Sanctions on Russia might slash pensions for tens of thousands of Israelis

Moscow says will stop transferring payments to Russian-born retirees living abroad due to Western sanctions, leaving over 57,000 Israeli senior citizens in the lurch

Itamar Eichner|
The economic sanctions imposed on Russia following its invasion of Ukraine may cost some 57,000 Russian-born Israelis the pensions they are entitled to from Moscow, Israeli authorities fear.
  • Follow Ynetnews on Facebook and Twitter

  • The ministers of finance, Aliyah and foreign affairs convened this week to discuss Moscow's announcement that it would stop transferring pensions to Russian retirees living abroad due to global sanctions and its removal from the global SWIFT system.
    2 View gallery
    ראש הממשלה, נפתלי בנט, ונשיא רוסיה, ולדימיר פוטין, נועדים לראשונה בעיר סוצ׳י, רוסיה
    ראש הממשלה, נפתלי בנט, ונשיא רוסיה, ולדימיר פוטין, נועדים לראשונה בעיר סוצ׳י, רוסיה
    Prime Minister Naftali Bennett and Russian President Vladimir Putin
    (Photo: GPO)
    The Kremlin further stated that retirees who wish to collect their stipends must open a bank account in Russia and receive the money in rubles.
    The move is believed to be Moscow's way of pressuring Western governments to end the sanctions on its economy, as it could leave millions of Russian-born pensioners without a source of income.
    Aliyah activist Alex Tenzer said the Kremlin's decision is "causing uncertainty regarding Israelis receiving pensions from Russia."
    “Russia appears to be using immigrants to pressure the Israeli government and all governments around the world to end the sanctions," he said.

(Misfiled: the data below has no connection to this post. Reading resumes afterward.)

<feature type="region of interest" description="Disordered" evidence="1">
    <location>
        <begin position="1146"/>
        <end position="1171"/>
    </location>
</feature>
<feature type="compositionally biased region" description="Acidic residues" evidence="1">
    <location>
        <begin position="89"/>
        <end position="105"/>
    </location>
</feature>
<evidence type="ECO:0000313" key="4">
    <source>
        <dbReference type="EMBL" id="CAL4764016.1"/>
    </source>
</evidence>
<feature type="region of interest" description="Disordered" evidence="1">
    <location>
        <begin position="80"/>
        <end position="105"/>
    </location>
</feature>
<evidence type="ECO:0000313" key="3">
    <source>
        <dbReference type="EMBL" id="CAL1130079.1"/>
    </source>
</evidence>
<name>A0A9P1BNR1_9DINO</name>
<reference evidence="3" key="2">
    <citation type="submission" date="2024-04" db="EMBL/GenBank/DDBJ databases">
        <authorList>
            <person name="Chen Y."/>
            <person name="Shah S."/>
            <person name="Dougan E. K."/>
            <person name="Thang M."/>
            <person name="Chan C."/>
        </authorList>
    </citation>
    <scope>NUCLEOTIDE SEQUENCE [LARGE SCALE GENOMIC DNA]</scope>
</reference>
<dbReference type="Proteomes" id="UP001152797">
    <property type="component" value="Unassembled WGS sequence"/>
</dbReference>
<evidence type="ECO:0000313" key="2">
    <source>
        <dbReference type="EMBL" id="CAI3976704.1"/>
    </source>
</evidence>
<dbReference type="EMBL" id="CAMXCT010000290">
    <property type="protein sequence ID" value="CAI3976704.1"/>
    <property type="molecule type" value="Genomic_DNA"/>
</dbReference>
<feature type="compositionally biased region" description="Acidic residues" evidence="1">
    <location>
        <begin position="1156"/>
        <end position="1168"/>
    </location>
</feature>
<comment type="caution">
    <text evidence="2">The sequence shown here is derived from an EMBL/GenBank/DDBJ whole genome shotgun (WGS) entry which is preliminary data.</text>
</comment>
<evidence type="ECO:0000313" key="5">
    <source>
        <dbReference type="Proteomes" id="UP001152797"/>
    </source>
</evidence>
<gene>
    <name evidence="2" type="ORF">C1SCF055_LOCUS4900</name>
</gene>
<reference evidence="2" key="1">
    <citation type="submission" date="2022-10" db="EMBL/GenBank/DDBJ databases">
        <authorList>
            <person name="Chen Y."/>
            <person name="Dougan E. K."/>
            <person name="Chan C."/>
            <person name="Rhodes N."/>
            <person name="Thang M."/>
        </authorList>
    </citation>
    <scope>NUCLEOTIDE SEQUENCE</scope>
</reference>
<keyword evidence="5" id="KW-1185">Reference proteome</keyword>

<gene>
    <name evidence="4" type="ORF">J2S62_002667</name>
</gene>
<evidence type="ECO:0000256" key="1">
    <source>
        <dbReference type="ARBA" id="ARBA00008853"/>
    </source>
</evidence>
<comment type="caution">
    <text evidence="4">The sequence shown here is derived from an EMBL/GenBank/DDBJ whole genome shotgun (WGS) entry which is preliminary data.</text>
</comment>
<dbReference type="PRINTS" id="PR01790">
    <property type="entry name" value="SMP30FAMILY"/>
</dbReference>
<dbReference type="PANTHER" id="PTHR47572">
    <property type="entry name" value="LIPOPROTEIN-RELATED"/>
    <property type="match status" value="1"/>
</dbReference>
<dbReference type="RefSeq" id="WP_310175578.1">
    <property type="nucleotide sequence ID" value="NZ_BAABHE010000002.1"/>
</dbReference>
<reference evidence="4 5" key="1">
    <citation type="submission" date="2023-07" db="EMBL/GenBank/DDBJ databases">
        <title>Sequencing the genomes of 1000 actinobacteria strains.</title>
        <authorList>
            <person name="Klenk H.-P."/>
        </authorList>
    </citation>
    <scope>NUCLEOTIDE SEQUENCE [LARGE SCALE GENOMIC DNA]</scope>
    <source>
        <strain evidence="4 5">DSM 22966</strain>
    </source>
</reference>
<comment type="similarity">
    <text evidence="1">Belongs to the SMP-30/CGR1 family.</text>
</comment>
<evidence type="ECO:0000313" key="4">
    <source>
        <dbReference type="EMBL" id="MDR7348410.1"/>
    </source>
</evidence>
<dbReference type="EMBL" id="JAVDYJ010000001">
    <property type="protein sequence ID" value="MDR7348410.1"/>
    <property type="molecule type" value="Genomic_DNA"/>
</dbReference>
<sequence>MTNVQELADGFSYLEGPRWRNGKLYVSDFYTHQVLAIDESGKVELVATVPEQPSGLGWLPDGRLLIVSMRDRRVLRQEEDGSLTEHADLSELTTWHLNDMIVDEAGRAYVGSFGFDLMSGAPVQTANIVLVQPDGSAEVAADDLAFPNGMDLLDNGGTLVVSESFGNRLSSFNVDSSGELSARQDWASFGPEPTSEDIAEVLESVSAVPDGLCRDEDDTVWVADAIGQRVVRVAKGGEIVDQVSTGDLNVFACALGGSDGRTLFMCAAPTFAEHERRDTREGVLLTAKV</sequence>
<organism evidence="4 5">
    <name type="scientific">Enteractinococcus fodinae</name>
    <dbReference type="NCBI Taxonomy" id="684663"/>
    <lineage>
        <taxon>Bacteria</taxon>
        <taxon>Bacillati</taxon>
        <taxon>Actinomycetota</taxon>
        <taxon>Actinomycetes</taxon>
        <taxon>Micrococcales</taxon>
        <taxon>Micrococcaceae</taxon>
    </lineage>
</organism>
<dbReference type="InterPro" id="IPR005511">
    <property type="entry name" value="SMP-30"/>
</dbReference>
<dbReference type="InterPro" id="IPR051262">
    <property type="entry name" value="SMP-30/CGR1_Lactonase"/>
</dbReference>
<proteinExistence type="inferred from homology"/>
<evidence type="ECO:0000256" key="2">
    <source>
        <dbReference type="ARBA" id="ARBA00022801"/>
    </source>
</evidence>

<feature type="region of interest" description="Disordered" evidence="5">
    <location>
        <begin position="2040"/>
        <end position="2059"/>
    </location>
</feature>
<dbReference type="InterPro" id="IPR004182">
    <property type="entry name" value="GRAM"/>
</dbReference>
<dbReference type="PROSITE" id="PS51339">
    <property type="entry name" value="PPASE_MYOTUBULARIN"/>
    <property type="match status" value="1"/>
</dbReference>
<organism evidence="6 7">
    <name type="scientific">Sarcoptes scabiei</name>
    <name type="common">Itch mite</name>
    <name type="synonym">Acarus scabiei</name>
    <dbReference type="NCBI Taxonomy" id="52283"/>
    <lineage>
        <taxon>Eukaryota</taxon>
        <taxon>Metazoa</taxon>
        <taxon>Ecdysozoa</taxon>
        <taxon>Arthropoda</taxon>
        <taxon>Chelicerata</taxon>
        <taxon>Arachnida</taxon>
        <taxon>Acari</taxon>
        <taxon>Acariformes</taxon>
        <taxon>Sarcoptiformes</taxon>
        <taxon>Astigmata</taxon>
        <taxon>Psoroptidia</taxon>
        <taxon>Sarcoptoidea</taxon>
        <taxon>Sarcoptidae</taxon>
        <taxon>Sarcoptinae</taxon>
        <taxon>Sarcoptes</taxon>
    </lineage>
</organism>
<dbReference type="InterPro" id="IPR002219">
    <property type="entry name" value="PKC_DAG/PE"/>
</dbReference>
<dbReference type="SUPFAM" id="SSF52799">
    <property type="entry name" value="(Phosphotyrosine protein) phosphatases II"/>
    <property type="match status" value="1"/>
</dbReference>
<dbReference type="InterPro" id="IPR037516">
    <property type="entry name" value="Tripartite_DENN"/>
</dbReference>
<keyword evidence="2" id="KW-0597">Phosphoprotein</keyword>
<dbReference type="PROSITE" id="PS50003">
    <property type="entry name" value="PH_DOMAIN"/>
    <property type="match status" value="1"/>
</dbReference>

Nahum, a Russian-born Israeli retiree, says he is not worried about his pension being cut as it stands at a measly NIS 480 ($140) every three months, but for other elders who are living in poverty, every shekel counts.
    2 View gallery
    Moscow's move could leave millions of Russian-born pensioners without income
    Tanya, a 75-year-old Moscow-born pensioner, receives her monthly pension of NIS 400 ($115) directly from Russia, but she says she doesn't intend on opening an account in Russia.
    “That means I will no longer receive my stipend. It was not enough anyway, and now I will not get it either way," she says.
    The National Insurance Institute (NII) — a government body that aims to provide a financial basis for subsistence to weak populations and families in temporary or long-term need — said that it had signed a treaty with the Russian government to secure the transfer of pensions to senior citizens.
    Some 17,000 eligible senior citizens living in Israel received their payment for the first quarter of 2022 in early April through the NII with the payment for the second quarter slated for early July.
    Another 40,000 senior citizens who are eligible for a stipend are not included in the treaty and receive their pension directly from Russia.
    The commenter agrees to the privacy policy of Ynet News and agrees not to submit comments that violate the terms of use, including incitement, libel and expressions that exceed the accepted norms of freedom of speech.